How to Make a Barn Quilt

For years, I’ve admired the hundreds of colorful, vibrant barn quilts that can be seen proudly displayed on barns all across my home state of Iowa. Finally, I decided to make a barn quilt for myself.

My DIY barn quilt is a down-sized version of the huge 8-foot panels typically displayed on barns. Since I don’t have a barn (yet ๐Ÿ˜œ), I wanted one that I could display on my mantel. A 2’x2′ size is more appropriate for that.

Barn Quilt on an Iowa Barn is the inspiration for this project about How to Make a Barn Quilt
“Rock Star” – Scherle Barn – Barn Quilts of Sac County Iowa

Plus, today you’re extra lucky, because I’m sharing my barn quilt as part of the DIY Challenge hosted by Terrie at Decorate & More with Tip. You’ll get to see not only my project, but also craft wood projects by several other bloggers! Have you seen Michelle’s wood wreath over at Blessings by Me?

I am partnering with the Dixie Belle Paint Company for this post. Paint and stain were generously provided to me by Dixie Belle, but all ideas and creations are my own.

Choosing a Pattern

The quilt pattern I selected for my DIY barn quilt was inspired by my many trips to Washington, D.C. over the years. One of my favorite places to visit there is the Smithsonian National Museum of American History.

The National Quilt Exhibit there houses hundreds of quilts, including an early 1800s LeMoyne Star quilt, which is the pattern I decided to use for my barn quilt.

How to Make a Barn Quilt

Below you can see the crude blueprints I drew for myself when planning my DIY barn quilt using plywood and craft wood.

Since most barn quilts (and fabric quilts, too!) are made of various color combinations of squares and triangles, you can customize your own barn quilt to be any size that you want– you just need to do the math to figure out the appropriate sizes adjustments.

Scribbled plans for How to Make a Barn Quilt out of wood for inside your home.

To keep it simple, I went with a 24″ square, that I divided into sixteen 6″ squares. Then, I cut some of those squares in half to form triangles that would give me the LeMoyne star pattern I wanted.

Supplies:

I bought my craft/hobby wood at Menards, but you can find hobby wood that will work in other places:

  • Amazon has a wide variety of hobby wood in various sizes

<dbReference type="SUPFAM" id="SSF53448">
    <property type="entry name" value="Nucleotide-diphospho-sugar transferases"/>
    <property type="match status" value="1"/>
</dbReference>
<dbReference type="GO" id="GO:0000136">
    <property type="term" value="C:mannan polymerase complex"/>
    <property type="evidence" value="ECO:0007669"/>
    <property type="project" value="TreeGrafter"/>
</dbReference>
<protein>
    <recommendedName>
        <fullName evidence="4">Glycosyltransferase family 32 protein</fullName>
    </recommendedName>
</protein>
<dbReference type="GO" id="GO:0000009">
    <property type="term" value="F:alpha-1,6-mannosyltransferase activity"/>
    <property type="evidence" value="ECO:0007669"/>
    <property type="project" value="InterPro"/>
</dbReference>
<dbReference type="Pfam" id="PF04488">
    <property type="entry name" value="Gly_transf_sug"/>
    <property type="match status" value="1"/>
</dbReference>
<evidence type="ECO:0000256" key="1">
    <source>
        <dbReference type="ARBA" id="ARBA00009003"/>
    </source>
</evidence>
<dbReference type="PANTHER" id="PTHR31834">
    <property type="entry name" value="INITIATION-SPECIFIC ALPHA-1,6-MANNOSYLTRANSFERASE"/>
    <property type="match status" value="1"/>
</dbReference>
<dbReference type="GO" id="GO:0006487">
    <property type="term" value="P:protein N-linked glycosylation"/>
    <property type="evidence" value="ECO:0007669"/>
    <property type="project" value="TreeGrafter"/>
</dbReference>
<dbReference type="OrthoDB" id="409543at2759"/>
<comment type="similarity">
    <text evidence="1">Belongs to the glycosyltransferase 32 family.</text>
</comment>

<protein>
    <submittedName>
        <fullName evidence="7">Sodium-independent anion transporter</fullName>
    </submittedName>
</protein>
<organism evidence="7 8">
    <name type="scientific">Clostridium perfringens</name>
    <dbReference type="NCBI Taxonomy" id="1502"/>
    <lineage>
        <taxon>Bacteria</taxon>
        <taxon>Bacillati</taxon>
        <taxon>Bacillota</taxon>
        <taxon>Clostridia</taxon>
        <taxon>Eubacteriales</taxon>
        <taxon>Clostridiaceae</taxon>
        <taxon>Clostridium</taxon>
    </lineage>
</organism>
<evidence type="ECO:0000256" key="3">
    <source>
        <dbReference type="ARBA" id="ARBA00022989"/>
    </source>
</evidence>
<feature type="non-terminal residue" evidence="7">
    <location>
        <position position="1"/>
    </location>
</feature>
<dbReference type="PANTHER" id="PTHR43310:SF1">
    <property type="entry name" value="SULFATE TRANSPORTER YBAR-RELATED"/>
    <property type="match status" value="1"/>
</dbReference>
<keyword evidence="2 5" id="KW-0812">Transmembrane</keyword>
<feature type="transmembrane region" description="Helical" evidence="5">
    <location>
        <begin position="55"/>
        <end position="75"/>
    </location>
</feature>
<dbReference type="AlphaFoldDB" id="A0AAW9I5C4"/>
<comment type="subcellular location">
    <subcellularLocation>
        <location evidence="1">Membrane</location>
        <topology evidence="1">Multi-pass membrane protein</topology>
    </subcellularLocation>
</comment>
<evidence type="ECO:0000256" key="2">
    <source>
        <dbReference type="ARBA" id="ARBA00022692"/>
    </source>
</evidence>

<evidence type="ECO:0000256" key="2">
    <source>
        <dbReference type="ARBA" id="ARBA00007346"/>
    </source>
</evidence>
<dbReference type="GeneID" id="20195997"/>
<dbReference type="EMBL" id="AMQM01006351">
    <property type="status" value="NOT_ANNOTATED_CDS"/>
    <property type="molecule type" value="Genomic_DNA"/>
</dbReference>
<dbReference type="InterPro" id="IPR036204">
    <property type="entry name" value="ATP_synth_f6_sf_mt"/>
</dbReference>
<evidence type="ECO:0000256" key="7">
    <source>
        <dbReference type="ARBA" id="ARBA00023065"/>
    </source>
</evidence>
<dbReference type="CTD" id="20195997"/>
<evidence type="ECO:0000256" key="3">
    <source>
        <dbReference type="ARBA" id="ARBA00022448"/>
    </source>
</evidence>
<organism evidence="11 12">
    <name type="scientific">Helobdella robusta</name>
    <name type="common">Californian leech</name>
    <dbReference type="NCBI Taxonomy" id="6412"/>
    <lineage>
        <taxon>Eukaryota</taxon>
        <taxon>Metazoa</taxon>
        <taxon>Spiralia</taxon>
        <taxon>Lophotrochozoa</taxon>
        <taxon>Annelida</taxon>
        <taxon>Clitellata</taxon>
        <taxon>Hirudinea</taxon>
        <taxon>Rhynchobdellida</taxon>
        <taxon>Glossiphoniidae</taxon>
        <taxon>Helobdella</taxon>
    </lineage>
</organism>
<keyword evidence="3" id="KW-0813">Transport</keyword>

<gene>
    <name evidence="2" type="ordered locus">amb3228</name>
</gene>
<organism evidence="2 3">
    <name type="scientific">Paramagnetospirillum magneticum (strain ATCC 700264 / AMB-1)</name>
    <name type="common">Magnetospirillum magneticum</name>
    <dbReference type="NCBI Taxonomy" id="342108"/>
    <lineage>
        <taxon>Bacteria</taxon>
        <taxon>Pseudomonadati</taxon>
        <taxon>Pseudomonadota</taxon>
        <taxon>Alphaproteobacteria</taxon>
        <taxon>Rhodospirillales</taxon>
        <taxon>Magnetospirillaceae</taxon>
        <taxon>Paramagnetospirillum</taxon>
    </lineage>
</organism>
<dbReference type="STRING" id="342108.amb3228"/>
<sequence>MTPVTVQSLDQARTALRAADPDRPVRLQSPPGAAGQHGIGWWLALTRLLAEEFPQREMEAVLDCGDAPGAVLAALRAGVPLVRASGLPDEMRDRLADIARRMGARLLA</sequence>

• These from Target are already cut into 6″ squares
  • Home Depot also carries craft wood and plywood that could work

*All of my measurements are for a finished barn quilt that is a 2’x2′ square. You can make yours smaller or larger, just remember to make the appropriate size adjustments.

The Backing

I used a 2’x2′ piece of plywood sheathing that was 1/3 of an inch thick to make the backing that would support all the quilt blocks for my barn quilt.

I wanted it to be sturdy, yet not too heavy. I applied one coat of Dixie Belle’s white chalk paint in Fluff, using a roller. Most of this will be covered by the quilt blocks, so it doesn’t have to be flawless.

The Optional Frame

My husband helped me create a frame around the plywood back using some scrap pieces of oak that we already had.

Framing is optional. The real barn quilts are simply painted on an 8-foot square sheet of plywood, but since my DIY barn quilt was going to sit on the fireplace mantel, I thought the frame would give it a more finished look.

I experimented with three colors of Dixie Belle’s Voodoo Gel stain, first applying a coat of Tobacco Road, and wiping it back with a shop cloth.

Then, I dry-brushed on a little stain in White Magic and some Up in Smoke, until I had the sort of weathered barn wood color I wanted.

When the frame pieces were completely dry, we attached them to the 2’x2′ plywood back using Gorilla Glue and a few finishing nails. We clamped it overnight to allow the glue to dry.

The Background Quilt Pieces

I decide to make my barn quilt 3-dimensional by using wood of two different thicknesses for the quilt blocks.

The background pieces of my quilt were cut from the thinnest sheets of my craft wood (1/16″) and the star pieces themselves were cut from the 1/3″ thick wood. This makes the star stand out just a bit more because it is thicker than the background.